Hong Kong/Macao/Overseas Chinese cases
As mentioned by Judge Zhang Yongjian, the report mentions that the courts heard 19,000 Hong Kong, Macau, Taiwan, Overseas Chinese related cases, and handled 11,000 judicial assistance matters with the three greater China jurisdictions. The report also mentions the recently signed arrangement between the SPC and Hong Kong judiciary on the mutual taking of evidence, a development that seems to have escaped the notice of the Hong Kong legal community.
Military related disputes
Unusually, the report mentioned that the local courts heard 1678 military-related cases and have developed systems for coordination between the civilian and military courts. These developments have been analyzed further in a blogpost on the Global Military Justice Reform blog.
Strictly governing the courts and institutional oversight
The following two sections of the report give a report on how the courts are upholding Party leadership, increasing Party construction within the courts, internal Party political life, and political study, all of which are in line with recent developments. Although these are stressed, this does not mean that professional competence is less valued. The increasing caseload, higher expectations of litigants, particularly in commercial cases, and increasing technical complexity of cases means that the SPC is in fact taking measures to improving professional capacity of the courts. This section also mentions courts and individual judges that have been praised by central authorities and 36 judges who have died of overwork.
On anti-corruption in the courts, the report mentions that 769 senior court officials have been held responsible for ineffective leadership, 220 have been punished for violations of the Party’s Eight Point Regulations. The SPC itself had 13 persons punished for violations of law and Party discipline (offenses unstated), 656 court officials were punished for abusing their authority, among whom 86 had their cases transferred to the procuratorate.
On institutional oversight, the report signals that the SPC actively accepts supervision by the NPC, provides them with reports, deals with their proposals, and invites them to trials and other court functions. On supervision by the procuratorate, the report revealed that the SPC and Supreme People’s Procuratorate are working on regulations on procuratorate supervision of civil and enforcement cases, a procedure sometimes abused by litigants.
2016 and 2017 judicial reforms
On 2016 judicial reform accomplishments, the following were highlighted:
- circuit courts;
- case filing system;
- diverse dispute resolution;
- judicial responsibility;
- trial-centered criminal procedure system;
- separation of simple from complicated cases;
- people’s assessors‘ reform;
- greater judicial openness;
- more convenient courts;
- improving enforcement (enforcement cases were up 31.6% year on year), including using the social credit system to punish judgment debtors.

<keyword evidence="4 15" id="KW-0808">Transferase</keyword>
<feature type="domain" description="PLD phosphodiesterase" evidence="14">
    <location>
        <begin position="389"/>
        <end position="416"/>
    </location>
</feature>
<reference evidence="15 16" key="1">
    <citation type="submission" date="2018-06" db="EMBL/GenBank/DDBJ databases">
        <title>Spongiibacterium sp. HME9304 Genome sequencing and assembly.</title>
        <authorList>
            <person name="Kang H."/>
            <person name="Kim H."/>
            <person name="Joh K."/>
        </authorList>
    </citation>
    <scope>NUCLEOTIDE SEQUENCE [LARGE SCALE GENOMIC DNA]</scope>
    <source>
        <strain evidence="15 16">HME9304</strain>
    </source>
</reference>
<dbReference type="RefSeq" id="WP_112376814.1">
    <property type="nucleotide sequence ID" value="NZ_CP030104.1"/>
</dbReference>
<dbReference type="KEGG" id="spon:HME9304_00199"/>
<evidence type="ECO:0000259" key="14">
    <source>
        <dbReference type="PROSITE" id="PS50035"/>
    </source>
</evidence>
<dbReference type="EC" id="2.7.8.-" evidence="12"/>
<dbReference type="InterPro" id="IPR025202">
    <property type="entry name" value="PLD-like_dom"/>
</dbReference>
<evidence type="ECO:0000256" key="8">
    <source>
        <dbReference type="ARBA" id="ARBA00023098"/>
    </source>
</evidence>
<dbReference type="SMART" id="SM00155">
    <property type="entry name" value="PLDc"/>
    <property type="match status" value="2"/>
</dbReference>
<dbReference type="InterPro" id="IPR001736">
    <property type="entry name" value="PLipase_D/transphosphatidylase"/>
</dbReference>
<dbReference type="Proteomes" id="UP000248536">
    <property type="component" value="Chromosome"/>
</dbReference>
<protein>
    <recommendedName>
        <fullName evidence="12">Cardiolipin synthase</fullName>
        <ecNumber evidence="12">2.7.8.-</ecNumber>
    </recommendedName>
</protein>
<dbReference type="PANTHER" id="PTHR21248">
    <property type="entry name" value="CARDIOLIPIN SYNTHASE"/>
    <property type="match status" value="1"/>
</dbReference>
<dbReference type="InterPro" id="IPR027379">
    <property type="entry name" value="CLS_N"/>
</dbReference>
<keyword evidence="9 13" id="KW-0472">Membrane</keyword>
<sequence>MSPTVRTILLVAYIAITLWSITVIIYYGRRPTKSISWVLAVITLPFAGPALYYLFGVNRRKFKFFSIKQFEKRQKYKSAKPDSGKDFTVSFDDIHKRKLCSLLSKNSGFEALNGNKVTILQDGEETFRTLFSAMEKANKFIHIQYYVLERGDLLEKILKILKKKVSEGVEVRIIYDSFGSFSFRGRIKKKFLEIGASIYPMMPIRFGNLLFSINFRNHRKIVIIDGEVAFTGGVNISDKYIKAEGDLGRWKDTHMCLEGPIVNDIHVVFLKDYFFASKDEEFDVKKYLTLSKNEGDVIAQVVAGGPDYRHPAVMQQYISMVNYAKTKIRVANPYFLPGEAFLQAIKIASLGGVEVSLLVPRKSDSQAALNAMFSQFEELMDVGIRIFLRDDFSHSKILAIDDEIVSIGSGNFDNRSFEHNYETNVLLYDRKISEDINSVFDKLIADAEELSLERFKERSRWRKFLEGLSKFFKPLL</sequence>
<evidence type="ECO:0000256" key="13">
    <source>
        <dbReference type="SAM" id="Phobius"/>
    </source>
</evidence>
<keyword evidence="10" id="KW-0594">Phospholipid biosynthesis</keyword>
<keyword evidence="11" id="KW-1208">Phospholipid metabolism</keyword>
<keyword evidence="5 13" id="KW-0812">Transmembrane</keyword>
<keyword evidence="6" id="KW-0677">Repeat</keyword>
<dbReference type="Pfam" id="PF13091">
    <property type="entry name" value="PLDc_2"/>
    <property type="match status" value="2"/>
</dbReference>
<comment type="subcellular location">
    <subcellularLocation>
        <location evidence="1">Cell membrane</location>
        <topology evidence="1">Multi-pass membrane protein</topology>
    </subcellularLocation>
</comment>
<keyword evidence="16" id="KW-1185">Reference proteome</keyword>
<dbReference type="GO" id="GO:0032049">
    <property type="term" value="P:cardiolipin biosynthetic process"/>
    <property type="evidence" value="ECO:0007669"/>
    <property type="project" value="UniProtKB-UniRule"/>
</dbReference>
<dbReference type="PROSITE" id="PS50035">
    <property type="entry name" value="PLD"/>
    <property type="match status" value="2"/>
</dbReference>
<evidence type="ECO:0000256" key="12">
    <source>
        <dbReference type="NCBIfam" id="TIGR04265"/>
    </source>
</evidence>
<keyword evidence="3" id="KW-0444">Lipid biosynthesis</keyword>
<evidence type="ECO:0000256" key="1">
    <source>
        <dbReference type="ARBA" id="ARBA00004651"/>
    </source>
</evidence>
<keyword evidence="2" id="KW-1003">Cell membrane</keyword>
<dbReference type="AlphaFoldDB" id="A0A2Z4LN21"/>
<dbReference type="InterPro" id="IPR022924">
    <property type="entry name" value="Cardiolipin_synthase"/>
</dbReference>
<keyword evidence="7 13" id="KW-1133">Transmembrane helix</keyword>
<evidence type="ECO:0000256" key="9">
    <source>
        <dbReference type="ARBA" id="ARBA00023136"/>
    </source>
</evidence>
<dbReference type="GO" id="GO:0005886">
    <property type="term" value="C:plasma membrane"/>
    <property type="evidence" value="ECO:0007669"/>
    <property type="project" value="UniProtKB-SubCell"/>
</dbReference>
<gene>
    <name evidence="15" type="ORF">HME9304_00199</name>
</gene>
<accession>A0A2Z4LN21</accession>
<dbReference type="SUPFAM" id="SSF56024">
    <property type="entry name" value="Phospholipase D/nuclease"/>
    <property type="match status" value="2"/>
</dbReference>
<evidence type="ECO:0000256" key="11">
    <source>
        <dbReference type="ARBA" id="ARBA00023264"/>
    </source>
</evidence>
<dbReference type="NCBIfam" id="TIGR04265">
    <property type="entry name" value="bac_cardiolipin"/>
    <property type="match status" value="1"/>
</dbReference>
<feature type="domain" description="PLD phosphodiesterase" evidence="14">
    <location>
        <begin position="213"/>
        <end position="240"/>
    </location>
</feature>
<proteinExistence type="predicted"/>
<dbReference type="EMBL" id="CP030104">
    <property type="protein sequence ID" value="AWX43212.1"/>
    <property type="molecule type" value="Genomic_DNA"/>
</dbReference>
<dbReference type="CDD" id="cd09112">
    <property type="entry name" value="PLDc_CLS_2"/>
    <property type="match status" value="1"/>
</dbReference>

The report mentions that among the targets for the courts is creating a good legal environment for the successful upcoming 19th Party Congress. That is to be done through the following broad principles:
- using court functions to maintain stability and to promote development (for the most part mentioning the topics reviewed earlier in the report);
- better satisfying ordinary people’s demands for justice;
- implementing judicial reforms, especially those designated by the Party Center;
- creating “Smart” courts; and
- administering the courts strictly and improving judicial quality.
This last section mentions implementing recommendations required by the recent Central Inspection Group’s (CIG) inspection and Central policies applicable to all political-legal officials, before focusing on the importance of more professional courts, and improving the quality of courts in poor and national minority areas.
A few comments
It is clear from the above summary that the content of President Zhou Qiang’s report to the NPC is oriented to the upcoming 19th Party Congress and the latest Party policies. It appears that no new major judicial reform initiative will be announced this year.
It is likely too, that the selective release of 2016 judicial statistics in the NPC report also relates to messaging in line with the upcoming 19th Party Congress, although we know that the SPC intends to make better use of big data. We can see that overall, the caseload of the courts is increasing rapidly, including institutionally difficult cases (such as bankruptcy and land condemnation), which put judges and courts under pressure from local officials and affected litigants. In the busiest courts, such as in Shanghai’s Pudong District, judges will be working extremely long hours to keep up with their caseload, and the impact of new legal developments. It appears (from both the report and the results of the CIG inspection) that judges will need to allocate more time to political study. How this will play out remains to be seen. We may see a continuing brain drain from the courts, as we have seen in recent years.